Meyer Wilson is currently reviewing potential claims from investors who lost money in Hospitality Investors Trust, Inc., previously known as American Reality Capital Hospitality Trust.
Due to a dramatic decrease in share price and HIT filing bankruptcy in May 2021, investors have suffered significant financial losses.
Meyer Wilson may be able to help. Our securities arbitration attorneys have extensive experience representing clients who suffered investment losses in non-traded REITS, a risky and illiquid investment product that is not suitable for most investors.
If you suffered losses investing in HIT REIT, we can explore your options for a claim against the brokerage firm, broker, or advisor who improperly recommended the investment.
HIT REIT, formerly known as American Reality Capital Hospitality Trust (ARC), is a non-traded real estate investment trust created in 2013 and sponsored by AR Capital.
Since its inception, HIT REIT has been embroiled in major problems. In 2017, AR Capital CFO Brian Block was sentenced to federal prison over alleged accounting irregularities. In 2019, the SEC charged AR Capital, Block, and AR Capital’s Founder Nicholas Schorsch with improper conduct and violations of securities laws. AR Capital agreed to pay over $60 million to settle the SEC charges.
In May 2021, HIT REIT filed Chapter 11 bankruptcy in Delaware to restructure $1.3 billion in unsecured debt. In June 2021, the Bankruptcy Court approved HIT REIT’s restructuring plan. Court filings indicate that investors with outstanding HIT REIT common stock will receive one CVR per share, with payments capped at a maximum of $6.00 per share. Originally sold for $25 per share, HIT REIT shares sold for under $.50 per share in 2021, according to Central Trade & Transfer.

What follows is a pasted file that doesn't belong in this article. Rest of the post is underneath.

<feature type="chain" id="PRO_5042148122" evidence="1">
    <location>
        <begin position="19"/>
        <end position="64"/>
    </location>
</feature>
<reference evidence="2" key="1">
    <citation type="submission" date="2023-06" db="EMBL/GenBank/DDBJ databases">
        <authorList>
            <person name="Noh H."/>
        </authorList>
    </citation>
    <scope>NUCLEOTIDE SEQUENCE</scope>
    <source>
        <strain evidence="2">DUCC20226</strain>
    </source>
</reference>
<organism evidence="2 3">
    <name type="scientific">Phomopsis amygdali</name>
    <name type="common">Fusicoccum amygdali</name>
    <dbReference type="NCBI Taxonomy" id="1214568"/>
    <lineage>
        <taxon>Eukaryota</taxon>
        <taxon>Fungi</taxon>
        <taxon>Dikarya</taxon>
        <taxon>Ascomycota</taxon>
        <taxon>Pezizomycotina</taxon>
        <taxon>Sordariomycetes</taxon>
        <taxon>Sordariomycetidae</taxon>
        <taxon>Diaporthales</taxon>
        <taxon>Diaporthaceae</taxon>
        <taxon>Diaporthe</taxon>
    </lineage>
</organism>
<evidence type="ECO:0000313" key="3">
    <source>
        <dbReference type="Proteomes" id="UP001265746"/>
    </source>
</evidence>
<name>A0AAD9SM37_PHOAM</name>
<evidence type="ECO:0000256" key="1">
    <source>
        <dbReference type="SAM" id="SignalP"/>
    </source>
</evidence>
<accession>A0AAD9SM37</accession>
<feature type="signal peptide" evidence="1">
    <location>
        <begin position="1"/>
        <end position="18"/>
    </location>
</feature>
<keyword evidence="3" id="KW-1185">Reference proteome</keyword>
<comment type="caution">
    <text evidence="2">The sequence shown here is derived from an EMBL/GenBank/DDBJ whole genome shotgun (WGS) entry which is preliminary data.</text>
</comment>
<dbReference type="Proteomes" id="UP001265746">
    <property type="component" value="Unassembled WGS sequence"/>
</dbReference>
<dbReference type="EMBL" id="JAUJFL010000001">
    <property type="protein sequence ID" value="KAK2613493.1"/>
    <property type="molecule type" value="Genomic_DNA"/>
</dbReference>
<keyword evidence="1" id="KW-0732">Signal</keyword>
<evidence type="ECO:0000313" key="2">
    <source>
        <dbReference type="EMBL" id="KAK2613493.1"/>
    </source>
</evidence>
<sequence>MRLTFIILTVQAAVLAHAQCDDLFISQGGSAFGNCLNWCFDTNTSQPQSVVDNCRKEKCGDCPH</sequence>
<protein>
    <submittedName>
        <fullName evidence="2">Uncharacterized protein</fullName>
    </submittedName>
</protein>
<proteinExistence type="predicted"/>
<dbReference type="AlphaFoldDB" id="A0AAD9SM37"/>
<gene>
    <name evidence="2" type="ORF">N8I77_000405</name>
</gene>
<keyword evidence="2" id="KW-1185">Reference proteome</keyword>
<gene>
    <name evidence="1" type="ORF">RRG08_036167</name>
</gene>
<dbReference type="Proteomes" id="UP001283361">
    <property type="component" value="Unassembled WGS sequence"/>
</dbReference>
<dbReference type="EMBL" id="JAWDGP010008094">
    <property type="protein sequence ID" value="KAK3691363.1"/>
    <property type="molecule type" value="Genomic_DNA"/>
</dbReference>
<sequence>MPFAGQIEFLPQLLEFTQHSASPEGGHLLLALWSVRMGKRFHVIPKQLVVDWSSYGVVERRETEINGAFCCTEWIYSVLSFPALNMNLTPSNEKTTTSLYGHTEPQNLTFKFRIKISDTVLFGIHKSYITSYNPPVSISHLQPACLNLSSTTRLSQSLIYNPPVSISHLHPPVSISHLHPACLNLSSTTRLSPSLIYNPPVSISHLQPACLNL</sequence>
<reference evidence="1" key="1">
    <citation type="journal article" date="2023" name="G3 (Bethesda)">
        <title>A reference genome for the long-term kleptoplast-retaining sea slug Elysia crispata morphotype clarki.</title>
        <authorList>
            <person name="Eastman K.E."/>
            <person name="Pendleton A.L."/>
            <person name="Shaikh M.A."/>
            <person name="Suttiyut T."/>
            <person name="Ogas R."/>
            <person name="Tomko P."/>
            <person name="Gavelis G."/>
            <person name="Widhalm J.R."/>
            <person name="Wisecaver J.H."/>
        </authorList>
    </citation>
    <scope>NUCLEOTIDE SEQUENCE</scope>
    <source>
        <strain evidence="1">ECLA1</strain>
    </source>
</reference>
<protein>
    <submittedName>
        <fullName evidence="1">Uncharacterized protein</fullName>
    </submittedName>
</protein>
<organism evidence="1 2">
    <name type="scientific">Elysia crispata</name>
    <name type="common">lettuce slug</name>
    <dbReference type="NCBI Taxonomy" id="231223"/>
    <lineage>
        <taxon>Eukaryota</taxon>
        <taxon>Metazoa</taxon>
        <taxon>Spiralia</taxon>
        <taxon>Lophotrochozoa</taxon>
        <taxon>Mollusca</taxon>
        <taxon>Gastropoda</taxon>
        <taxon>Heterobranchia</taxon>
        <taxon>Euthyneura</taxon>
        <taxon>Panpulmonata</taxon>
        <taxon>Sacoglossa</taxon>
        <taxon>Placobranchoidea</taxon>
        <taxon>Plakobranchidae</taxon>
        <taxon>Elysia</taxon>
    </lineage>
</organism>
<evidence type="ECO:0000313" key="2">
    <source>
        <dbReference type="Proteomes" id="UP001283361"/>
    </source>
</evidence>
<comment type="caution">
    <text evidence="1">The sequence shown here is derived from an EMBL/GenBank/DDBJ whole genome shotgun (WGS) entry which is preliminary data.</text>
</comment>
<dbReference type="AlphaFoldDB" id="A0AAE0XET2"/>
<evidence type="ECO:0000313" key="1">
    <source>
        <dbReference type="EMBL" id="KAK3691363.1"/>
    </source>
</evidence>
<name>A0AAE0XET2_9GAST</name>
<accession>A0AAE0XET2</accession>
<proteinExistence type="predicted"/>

HIT’s bankruptcy will cost investors significant sums. However, brokers and advisors who made unsuitable recommendations for clients to invest in HIT REIT may be responsible for investment losses.
HIT REIT is yet another example of the dangers of non-traded REITS, a private investment that is not traded on a public stock exchange. These investments are generally illiquid, lack valuation transparency, and include high fees and commissions that erode total return. According to a FINRA Investor Alert:
“Non-traded REITs are rarely, if ever, suitable for short-term investors and even long-term investors must be willing to bear the risks of illiquidity.”
Unfortunately, high commissions can incentivize brokers and advisors to sell non-traded REITs to investors even they are not appropriate for their portfolios or risk tolerance. Brokers may promote the relatively high dividend yields of these products or claim that they are a conservative risk investment, but the reality is that unlike public REITs, non-traded REITs frequently pay distributions in excess of their funds from operations, often by using offering proceeds and borrowings. This can reduce the value of shares and available cash for the company to purchase additional assets.
Moreover, non-traded REITs lack liquidity because they cannot be freely sold on the market. This can leave investors unable to access their principal when needed, or may leave them with the only option to sell shares for a loss.
Meyer Wilson is actively investigating potential claims against brokers and advisors who recommended HIT REIT and any other non-traded REIT to investors. Because non-traded REITs are generally not suitable for most retail investors and retirees, there may be grounds for a FINRA arbitration claim to recover losses when brokers or advisors make unsuitable recommendations or misrepresent the risky and speculative nature of these investment products.
Our investment loss attorneys have recovered over $350 million for wronged investors nationwide through securities arbitration and litigation. Call us or contact us online for FREE and confidential consultation.